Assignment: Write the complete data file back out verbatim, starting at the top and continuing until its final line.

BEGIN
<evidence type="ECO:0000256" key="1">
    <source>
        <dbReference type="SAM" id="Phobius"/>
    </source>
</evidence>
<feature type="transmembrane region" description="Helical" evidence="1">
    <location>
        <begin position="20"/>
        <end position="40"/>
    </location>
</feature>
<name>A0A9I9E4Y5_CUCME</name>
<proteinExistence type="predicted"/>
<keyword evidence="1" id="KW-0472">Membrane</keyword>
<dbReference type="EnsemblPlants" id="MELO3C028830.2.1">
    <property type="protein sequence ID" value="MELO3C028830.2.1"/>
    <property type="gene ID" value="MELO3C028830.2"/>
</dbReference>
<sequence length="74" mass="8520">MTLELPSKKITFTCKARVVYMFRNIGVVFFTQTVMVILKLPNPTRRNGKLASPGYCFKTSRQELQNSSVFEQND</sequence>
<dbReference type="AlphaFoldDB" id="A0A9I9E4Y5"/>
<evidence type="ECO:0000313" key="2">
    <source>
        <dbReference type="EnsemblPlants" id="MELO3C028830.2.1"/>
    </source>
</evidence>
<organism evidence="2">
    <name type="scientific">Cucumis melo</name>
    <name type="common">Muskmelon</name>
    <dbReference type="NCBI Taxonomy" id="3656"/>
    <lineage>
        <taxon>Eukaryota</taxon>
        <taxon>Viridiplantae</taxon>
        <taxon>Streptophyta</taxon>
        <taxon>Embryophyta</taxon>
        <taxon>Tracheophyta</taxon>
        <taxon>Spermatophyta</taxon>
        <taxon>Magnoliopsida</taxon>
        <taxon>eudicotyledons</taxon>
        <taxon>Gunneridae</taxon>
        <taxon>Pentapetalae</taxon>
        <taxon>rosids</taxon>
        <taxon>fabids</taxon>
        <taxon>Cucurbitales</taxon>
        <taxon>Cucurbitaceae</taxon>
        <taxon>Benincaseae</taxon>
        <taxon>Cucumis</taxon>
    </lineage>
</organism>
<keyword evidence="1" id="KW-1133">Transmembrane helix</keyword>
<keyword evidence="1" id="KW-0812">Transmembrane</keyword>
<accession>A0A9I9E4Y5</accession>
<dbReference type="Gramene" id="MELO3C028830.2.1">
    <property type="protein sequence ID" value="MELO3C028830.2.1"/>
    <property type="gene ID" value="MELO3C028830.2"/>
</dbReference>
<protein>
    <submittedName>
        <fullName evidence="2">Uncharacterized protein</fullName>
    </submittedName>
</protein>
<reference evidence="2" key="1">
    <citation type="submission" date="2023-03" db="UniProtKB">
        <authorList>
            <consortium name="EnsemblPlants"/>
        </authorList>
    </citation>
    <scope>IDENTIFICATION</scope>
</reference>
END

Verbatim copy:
<evidence type="ECO:0000256" key="1">
    <source>
        <dbReference type="SAM" id="Phobius"/>
    </source>
</evidence>
<feature type="transmembrane region" description="Helical" evidence="1">
    <location>
        <begin position="20"/>
        <end position="40"/>
    </location>
</feature>
<name>A0A9I9E4Y5_CUCME</name>
<proteinExistence type="predicted"/>
<keyword evidence="1" id="KW-0472">Membrane</keyword>
<dbReference type="EnsemblPlants" id="MELO3C028830.2.1">
    <property type="protein sequence ID" value="MELO3C028830.2.1"/>
    <property type="gene ID" value="MELO3C028830.2"/>
</dbReference>
<sequence length="74" mass="8520">MTLELPSKKITFTCKARVVYMFRNIGVVFFTQTVMVILKLPNPTRRNGKLASPGYCFKTSRQELQNSSVFEQND</sequence>
<dbReference type="AlphaFoldDB" id="A0A9I9E4Y5"/>
<evidence type="ECO:0000313" key="2">
    <source>
        <dbReference type="EnsemblPlants" id="MELO3C028830.2.1"/>
    </source>
</evidence>
<organism evidence="2">
    <name type="scientific">Cucumis melo</name>
    <name type="common">Muskmelon</name>
    <dbReference type="NCBI Taxonomy" id="3656"/>
    <lineage>
        <taxon>Eukaryota</taxon>
        <taxon>Viridiplantae</taxon>
        <taxon>Streptophyta</taxon>
        <taxon>Embryophyta</taxon>
        <taxon>Tracheophyta</taxon>
        <taxon>Spermatophyta</taxon>
        <taxon>Magnoliopsida</taxon>
        <taxon>eudicotyledons</taxon>
        <taxon>Gunneridae</taxon>
        <taxon>Pentapetalae</taxon>
        <taxon>rosids</taxon>
        <taxon>fabids</taxon>
        <taxon>Cucurbitales</taxon>
        <taxon>Cucurbitaceae</taxon>
        <taxon>Benincaseae</taxon>
        <taxon>Cucumis</taxon>
    </lineage>
</organism>
<keyword evidence="1" id="KW-1133">Transmembrane helix</keyword>
<keyword evidence="1" id="KW-0812">Transmembrane</keyword>
<accession>A0A9I9E4Y5</accession>
<dbReference type="Gramene" id="MELO3C028830.2.1">
    <property type="protein sequence ID" value="MELO3C028830.2.1"/>
    <property type="gene ID" value="MELO3C028830.2"/>
</dbReference>
<protein>
    <submittedName>
        <fullName evidence="2">Uncharacterized protein</fullName>
    </submittedName>
</protein>
<reference evidence="2" key="1">
    <citation type="submission" date="2023-03" db="UniProtKB">
        <authorList>
            <consortium name="EnsemblPlants"/>
        </authorList>
    </citation>
    <scope>IDENTIFICATION</scope>
</reference>